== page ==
definition, interest and examples of use

definition, interest and examples of use


Redirection consists of automatically redirecting the visitor from one URL to another. It can take several forms, including the 301 redirect, which is permanent. Comparable to a redirection of mail at the Post office during a change of address, this technique is essential to know to manage a website effectively.

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Difference Between 301 and 302 Redirect

While the 301 redirect is permanent, the 302 is temporary. It is generally used for a short time, to redirect visitors to a page when the main website, for example, is being redesigned. When a 302 redirect is set up, the original page still remains indexed in Google, without any transfer of value to the new temporary URL. It is for this reason that it should be banned if the URL change is permanent. Indeed, the 301 redirection must be favored, in order to bring to the new URL the value and authority of the old one.

Why do a 301 redirect?

One of the goals of the 301 redirect is to provide users with a better experience by allowing them to quickly and easily access the content they are looking for. There is also an SEO issue, since this redirection is an opportunity to inform robots that the URL has changed. This way, the URL that no longer exists can be removed from the index and replaced with the new one. Without redirection, the visitor finds himself faced with a 404 error page. The impact is then negative both in terms of user experience and natural referencing.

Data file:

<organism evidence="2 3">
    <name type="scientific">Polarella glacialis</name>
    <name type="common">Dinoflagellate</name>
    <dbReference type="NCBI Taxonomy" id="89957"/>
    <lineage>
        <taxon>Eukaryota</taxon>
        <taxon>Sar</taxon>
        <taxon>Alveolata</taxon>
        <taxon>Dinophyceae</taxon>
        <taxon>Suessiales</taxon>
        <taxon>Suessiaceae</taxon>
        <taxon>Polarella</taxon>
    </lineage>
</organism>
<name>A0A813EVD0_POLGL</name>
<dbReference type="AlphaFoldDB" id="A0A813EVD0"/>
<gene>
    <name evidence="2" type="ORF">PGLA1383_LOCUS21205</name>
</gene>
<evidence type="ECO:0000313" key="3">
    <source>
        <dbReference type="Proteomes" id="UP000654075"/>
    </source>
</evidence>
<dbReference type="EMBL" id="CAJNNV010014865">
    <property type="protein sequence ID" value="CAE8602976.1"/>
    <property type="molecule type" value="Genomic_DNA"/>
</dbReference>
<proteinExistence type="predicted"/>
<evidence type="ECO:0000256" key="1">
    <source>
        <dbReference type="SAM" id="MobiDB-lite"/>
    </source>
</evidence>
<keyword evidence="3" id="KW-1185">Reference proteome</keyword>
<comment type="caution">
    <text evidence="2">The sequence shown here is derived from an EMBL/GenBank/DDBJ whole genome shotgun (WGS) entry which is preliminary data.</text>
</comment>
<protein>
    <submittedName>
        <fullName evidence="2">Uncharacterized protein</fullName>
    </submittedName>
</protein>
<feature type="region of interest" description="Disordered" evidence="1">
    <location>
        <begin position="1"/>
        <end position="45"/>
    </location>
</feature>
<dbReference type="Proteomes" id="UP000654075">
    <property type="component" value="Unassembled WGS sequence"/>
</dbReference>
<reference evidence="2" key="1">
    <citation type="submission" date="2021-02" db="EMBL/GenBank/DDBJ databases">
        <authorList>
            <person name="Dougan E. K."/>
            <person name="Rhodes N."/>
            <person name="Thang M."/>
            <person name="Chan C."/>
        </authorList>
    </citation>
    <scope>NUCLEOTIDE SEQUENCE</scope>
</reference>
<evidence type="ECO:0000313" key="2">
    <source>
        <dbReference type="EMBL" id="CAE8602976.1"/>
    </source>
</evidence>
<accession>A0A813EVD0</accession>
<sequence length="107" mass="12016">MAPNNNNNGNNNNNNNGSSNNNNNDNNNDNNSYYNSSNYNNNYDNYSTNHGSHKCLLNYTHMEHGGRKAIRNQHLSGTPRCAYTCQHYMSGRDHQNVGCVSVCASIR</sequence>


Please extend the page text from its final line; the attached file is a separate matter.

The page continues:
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In summary, the 301 redirect gives the opportunity:

  • To avoid a 404 error.
  • To redirect the user invisibly.
  • To keep the link juice (link juice) from the original page.

Be careful, a 301 redirect should always be beneficial for the visitor, above all else. It should not be deployed for traffic diversion purposes. Since this redirection makes it possible to transfer the link juice from page A to page B, many abuses have been observed. Indeed, these redirects have been abused to take advantage of the popularity of old abandoned sites. The 301 redirect then made it possible to point the URL in question to their main site and save considerable time in SEO. We also speak of “Black hat” practice: it is a question of using techniques that do not comply with Google’s rules to increase its referencing.